My god man, snap out of it!! You are in grave danger, especially SKIING THE WAY YOU DO, get out of there, save yourself while you can!! It's just a job for goodness sake, and you certainly don't make enough at it to justify putting your freedom at stake in order to keep it. Grab your skis, get in your car and head for the closest border of that damn "hang em high" state as fast as you can!! I'm truely worried about you there.

Seriously, your right though, a civil suit poses the greatest financial risk. We protect ourselves from such catastophic financial risk in other aspects of our lives with things such as auto insuracnce and home owners insurance, yet for some reason when we participate in a sport where there is an ever present risk of our causing serious injury to another person we mindlessly just shrug it off and leave ourselves financially exposed.

With the current atmosphere that exists in which the idea that skiing carries inherent risk is quickly being replaced by a mentality of thinking that for every accident that happens someone MUST be held legally accountable that risk of civil action can only be becoming more encouraged and ligitamized. Maybe back when I was a just a poor kid with little more to my name than my skis and the few bucks left over from last weeks paycheck that wouldn't have concerned me too much, but now that my financial position has changed the idea of putting in jeopardy all I have worked for is not an appealing thought.

And a frivolous lawsuit can also impose a significant drain on a persons recourses because of the legal fees required to defend ourselves from a bogus suit. Don't anyone lull yourself into a false sence of safety from such a case. Perhaps it's time we need to think about protecting ourselves with some sort of liability coverage if we are to subject ourselves to such financial risk. Any thoughts?
post #106 of 115
It's scary to think there are so many peopel out there who still think it's OK to hit others, so long as it's an "accident".

I hope they throw the book at that drunken snowboarder...jeez, if I'd been the instructor teaching those kids...it's sickening to even think about. 7 year olds, they're just past baby stage, some of them! My blood is boiling!

If Colorado want to get tough on this kind of reckless endangering of others' health and lives, then I'm all for it. I want it to be safe for those 7 year olds, and their grandparents, to enjoy this sport.

The slopes are NOT the sole preserve of the young and aggressive.
post #107 of 115
Quote:
Originally posted by ant:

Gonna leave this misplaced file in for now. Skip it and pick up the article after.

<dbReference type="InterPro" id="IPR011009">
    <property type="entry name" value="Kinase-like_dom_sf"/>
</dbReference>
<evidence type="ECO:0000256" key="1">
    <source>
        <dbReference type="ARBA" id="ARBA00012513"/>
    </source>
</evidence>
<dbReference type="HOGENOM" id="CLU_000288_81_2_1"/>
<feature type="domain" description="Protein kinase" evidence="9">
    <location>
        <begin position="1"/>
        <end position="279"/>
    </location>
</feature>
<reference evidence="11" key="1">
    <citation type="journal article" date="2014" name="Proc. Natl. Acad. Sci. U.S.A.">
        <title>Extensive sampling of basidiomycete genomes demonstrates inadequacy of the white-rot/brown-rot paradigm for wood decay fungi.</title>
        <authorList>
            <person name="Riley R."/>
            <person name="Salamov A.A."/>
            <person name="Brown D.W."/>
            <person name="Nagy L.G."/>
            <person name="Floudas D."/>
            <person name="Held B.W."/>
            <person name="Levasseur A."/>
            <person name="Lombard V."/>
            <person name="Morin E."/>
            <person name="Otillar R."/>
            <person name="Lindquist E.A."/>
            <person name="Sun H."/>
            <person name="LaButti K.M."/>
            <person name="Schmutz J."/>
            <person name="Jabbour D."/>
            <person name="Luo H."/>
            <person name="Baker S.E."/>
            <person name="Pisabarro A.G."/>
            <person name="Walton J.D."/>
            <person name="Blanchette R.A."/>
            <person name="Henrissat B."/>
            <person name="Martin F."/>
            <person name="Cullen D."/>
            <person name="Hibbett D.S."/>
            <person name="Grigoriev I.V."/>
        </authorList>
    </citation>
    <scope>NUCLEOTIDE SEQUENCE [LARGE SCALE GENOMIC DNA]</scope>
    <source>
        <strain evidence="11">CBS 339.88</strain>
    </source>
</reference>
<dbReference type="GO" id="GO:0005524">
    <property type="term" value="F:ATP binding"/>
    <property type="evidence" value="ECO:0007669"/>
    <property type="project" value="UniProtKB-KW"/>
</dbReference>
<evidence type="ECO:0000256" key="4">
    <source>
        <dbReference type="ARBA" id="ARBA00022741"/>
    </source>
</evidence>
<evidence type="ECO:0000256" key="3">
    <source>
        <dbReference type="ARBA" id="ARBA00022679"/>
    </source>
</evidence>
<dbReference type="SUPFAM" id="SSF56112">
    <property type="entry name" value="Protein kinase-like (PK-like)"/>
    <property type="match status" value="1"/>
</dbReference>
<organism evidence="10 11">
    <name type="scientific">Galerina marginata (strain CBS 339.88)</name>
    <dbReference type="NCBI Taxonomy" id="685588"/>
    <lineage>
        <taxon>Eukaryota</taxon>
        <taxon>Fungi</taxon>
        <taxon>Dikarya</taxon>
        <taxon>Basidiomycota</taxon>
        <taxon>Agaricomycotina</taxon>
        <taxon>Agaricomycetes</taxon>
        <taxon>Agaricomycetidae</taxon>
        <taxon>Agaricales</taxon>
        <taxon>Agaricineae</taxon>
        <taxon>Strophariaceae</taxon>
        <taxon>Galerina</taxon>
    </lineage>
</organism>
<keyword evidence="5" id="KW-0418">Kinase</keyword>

I want it to be safe for those 7 year olds, and their grandparents, to enjoy this sport.

The slopes are NOT the sole preserve of the young and aggressive.[/QB]
--------------------------------

FASTMAN REPLY:

Ant, I think you should be up front with everyone and tell them of your position as the head of the National Ski Areas Association's pre school and nursing home new skier recruitment program.
post #108 of 115
Quote:
</font><blockquote>quote:</font><hr />Nobody gets a dime in any of these cases, except the defense lawyers, of course.
oh great, another "let's blame it on the lawyers" person. thank you for opening your mouth (figuratively) to show that foolish thought.</font>[/quote]Don't mind me, but the obvious point re the California Assumption of Risk case was that the plaintiff's attorney only stood to get paid if the case was won. It wasn't. The California Supreme Court upheld the doctrine of Assumption of Risk.
post #109 of 115
Quote:
Originally posted by ShiftyRider:
Don't mind me, but the obvious point re the California Assumption of Risk case was that the plaintiff's attorney only stood to get paid if the case was won. It wasn't. The California Supreme Court upheld the doctrine of Assumption of Risk.
huh?

come again?

you misread my post, and you misunderstand the effect of working on a CONTINGENCY FEE.

it goes without saying that a plaintiff's personal injury attorney doesn't get paid if he loses - well, at least to the extent that his CONTINGENCY FEE is his pay. he still gets costs, etc., billed to and paid by the client.

what again was your point?
post #110 of 115
My point was that I believe you misread the "defense lawyer" sentence. I read it as a statement of fact, not an opinion on the value of legal representation.

Read this again: Nobody gets a dime in any of these cases, except the defense lawyers, of course. You called that a foolish thought. So who gets a dime, then, bsides the defense lawyers?
post #111 of 115
FASTMAN REPLY:

Ant, I think you should be up front with everyone and tell them of your position as the head of the National Ski Areas Association's pre school and nursing home new skier recruitment program.